Imagine it this way – you hire a contractor to build you a lovely kitchen. You agree on cherry cabinetry with stainless-steel handles that have been ordered from a warehouse and you have provided the contractor with your drawings for how those should be installed and where. You like your design, and the contractor likes your design, so all is well. A deal is made to finish the installation of those cabinets in two weeks, complete with the hardware. Great. But then you discover these cool undermount lights that would make your countertops look extra cool, and all that needs to happen is that your contractor must drill holes in the back of each cabinet before

instkitchenallation so that the electrician can wire them seamlessly into your plans. This is a simple task, drilling a hole in each cabinet, and you have not asked the contractor to do any electrical installation whatsoever. But those holes must be measured precisely so that the wiring is exact – which takes time. And math. And a drill.

Scope creep.

Your lights will look great, though.

Your cabinetry will now take one and a half weeks to install. And it might cost a little extra.

How badly do you want those lights?

How much does the customer need that extra functionality in the software?

Now, on to why technical writers care.

Each time I have a project laid out in my Agile Calendar, I have planned a certain number of hours for each project. I know roughly how many hours it will take me to learn and understand a software feature, whether I will understand it based on what the developer hands me or if I will have questions about where it goes in the existing documentation set, whether I need to create hyperlinks, whether I need to talk to the QA team to see if that procedure needs testing, and whether I need to revise what the developer gave me to make the text more reader-friendly. I have to scope out not just whether that doc must be placed in one section of the manuals, but whether it should be cross-referenced, whether it should be noted in “New Features,” “Release Notes,” and so on. Do I make an announcement to customers? Do I have to provide notes in any other sections? The current online documentation that I curate would span over 6,000 pages if printed, so I am mindful not to repeat my writing in too many places, hoping to never have the doc reach 7,000 pages – just in case we ever print it!

This fact – that I have a planned set of hours – means that when a developer (or the team of developers) decides that the cabinets could use some really cool undermount lights, I have to readjust my calendar accordingly. I am, in this metaphor, the electrician who is about to find out that her small rewiring job is about to include 20 new lights to install. My calendar shifts quite a bit! When I start out thinking that I have 2 or three documentation changes with one or two hyperlinks and a sentence in the Release Notes, I wind up with a rewrite or an entirely new page, but should I complain? The customer ends up with cool undermount lights!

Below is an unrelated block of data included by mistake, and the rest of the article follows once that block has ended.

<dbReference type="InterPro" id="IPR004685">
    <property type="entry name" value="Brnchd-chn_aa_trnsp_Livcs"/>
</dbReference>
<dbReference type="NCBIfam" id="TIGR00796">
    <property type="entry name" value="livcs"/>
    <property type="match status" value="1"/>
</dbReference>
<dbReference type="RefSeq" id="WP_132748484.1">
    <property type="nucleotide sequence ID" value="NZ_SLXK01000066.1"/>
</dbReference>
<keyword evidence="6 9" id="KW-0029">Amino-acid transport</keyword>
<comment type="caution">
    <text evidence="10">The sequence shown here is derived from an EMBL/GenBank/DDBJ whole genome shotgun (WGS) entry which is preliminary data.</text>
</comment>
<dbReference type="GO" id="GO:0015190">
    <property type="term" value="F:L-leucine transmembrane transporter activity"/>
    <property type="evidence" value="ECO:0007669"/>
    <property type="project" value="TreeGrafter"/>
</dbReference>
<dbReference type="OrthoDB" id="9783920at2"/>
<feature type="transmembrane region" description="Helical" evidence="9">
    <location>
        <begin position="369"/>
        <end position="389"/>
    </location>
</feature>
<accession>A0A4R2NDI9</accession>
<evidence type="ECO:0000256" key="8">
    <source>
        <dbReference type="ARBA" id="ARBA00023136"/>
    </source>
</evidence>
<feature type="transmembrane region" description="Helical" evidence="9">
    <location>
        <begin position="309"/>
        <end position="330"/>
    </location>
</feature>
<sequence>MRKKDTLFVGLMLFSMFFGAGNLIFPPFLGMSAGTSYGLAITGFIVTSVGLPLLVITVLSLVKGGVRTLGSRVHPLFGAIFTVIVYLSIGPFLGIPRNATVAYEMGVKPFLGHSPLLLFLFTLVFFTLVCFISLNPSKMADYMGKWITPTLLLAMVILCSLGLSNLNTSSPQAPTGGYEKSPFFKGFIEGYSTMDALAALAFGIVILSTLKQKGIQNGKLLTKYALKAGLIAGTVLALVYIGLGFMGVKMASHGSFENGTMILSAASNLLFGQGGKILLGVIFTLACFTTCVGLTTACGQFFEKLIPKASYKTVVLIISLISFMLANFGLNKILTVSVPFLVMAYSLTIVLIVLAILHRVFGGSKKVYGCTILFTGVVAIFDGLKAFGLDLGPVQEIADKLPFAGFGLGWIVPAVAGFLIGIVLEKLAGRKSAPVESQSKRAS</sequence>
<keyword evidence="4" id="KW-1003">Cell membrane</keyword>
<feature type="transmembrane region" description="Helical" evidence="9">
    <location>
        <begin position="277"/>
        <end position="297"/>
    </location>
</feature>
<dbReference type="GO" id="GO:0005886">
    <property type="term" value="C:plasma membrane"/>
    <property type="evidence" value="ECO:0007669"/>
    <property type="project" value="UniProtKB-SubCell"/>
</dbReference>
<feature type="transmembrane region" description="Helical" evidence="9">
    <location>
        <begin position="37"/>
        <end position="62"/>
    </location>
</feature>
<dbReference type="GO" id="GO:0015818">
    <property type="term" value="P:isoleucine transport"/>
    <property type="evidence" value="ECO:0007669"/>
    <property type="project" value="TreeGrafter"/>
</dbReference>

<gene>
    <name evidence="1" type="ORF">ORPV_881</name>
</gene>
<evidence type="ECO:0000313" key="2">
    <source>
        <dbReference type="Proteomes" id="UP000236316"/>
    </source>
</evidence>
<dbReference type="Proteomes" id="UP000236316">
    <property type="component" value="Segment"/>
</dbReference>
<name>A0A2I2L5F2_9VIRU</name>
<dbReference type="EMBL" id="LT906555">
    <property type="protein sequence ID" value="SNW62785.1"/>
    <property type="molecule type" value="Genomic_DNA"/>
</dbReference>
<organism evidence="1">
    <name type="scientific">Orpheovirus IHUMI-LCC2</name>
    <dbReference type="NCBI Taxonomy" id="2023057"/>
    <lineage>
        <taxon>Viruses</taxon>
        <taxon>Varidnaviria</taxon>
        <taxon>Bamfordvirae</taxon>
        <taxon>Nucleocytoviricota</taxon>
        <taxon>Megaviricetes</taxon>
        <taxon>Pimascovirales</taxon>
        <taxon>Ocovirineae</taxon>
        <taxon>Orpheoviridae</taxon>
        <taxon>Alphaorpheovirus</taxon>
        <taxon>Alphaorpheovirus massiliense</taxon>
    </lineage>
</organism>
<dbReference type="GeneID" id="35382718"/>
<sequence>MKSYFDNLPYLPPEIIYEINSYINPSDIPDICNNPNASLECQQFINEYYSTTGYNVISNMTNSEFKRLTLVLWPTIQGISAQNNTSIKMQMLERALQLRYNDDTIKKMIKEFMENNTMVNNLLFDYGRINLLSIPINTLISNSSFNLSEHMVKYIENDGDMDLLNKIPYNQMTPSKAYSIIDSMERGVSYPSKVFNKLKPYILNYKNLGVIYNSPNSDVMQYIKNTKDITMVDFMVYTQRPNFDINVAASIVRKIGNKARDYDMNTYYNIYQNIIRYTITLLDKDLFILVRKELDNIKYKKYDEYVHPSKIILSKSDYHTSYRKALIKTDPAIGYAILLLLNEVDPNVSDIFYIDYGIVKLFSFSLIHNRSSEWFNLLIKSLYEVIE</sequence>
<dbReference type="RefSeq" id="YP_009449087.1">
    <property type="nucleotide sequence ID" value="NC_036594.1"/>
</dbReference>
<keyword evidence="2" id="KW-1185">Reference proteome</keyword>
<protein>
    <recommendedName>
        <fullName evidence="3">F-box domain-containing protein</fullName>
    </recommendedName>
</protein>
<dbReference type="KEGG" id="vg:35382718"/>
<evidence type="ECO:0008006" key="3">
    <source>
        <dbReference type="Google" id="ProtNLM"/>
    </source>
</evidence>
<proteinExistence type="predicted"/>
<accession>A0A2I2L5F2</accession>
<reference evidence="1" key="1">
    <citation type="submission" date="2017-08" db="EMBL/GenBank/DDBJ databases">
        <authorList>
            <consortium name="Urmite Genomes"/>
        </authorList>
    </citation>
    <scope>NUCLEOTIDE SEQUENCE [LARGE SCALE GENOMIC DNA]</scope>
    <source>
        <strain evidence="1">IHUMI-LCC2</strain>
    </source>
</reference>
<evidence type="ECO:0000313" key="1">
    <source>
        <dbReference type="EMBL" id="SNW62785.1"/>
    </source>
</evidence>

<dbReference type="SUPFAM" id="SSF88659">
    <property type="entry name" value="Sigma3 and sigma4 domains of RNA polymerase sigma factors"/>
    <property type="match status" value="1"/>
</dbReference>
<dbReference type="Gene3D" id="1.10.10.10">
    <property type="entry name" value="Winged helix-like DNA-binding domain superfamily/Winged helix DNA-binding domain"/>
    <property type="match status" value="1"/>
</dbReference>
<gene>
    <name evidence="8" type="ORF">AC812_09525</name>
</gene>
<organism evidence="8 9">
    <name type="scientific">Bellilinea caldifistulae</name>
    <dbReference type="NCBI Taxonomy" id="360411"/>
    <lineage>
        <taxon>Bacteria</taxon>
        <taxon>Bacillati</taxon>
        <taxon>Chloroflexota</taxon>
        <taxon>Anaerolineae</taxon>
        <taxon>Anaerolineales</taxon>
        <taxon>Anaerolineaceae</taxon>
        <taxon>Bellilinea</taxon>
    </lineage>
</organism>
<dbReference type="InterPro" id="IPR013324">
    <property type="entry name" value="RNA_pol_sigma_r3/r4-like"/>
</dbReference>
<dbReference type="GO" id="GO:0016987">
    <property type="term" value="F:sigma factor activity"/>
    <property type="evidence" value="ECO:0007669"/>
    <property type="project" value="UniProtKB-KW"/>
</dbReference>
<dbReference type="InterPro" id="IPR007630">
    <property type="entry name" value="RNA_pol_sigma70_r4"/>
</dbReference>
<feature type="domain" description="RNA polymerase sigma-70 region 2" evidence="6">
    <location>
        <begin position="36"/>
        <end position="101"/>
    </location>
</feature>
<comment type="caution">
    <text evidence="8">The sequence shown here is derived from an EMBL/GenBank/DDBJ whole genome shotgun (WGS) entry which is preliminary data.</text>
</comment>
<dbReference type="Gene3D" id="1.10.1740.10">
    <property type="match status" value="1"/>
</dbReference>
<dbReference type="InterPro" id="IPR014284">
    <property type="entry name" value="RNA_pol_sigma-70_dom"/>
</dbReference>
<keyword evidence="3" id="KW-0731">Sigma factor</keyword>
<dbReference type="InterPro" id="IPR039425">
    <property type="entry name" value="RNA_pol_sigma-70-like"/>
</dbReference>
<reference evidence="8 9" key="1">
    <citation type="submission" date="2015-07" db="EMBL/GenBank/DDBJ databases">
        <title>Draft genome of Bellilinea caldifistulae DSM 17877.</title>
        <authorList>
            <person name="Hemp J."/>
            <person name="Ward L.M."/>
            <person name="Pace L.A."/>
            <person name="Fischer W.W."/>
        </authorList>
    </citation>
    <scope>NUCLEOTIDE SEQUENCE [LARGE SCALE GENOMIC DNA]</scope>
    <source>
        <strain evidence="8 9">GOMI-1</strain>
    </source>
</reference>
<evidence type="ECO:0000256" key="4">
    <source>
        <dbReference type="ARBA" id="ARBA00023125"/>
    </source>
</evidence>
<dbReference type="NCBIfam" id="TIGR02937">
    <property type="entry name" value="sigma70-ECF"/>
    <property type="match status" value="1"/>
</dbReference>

Well…scope creepers beware. Technical writers can bring about scope creep on a whole new level. Being mindful of a document’s goal, or a document set’s goal, is a big task. In the planning and execution stages, it is my job to make sure that each of the reader’s needs are addressed. When my team creeps, adding new functionality, I tend to creep even further, trying to make sure that my users get ALL of the information relevant to that new function. See where this is going? The developer adds detail, I add detail. It’s like getting a little crazy with the salt shaker.


So, fellow writers, here is my wisdom to you – do your darndest to work on the examples and the  metaphors and avoid the creep. Stall the creep at its root. Break your chunks into smaller chunks and help your developers and your project managers do the same. It’s totally fine to put in the undermount lights, but remind them that a whole new manual page needs to be written to tell users how to turn the lights on and off, how to operate the dimmer switch, and where the breaker is located.

Express early and often that if they want to add new functionality, they must write a new story. They should ask whether it is really a new feature. They should approach your time and expertise with more than “it’s a minor doc change/update/addition” each time they add a cool bell or whistle – or undermount light.

If the scope must get broader, we must return to the goal and reevaluate. Consider whether those lights are their own entity, or whether they can brighten up the whole room – or whether they will simply cast a creepy glow all over everything when you come to the kitchen for a glass of water in the middle of the night.moon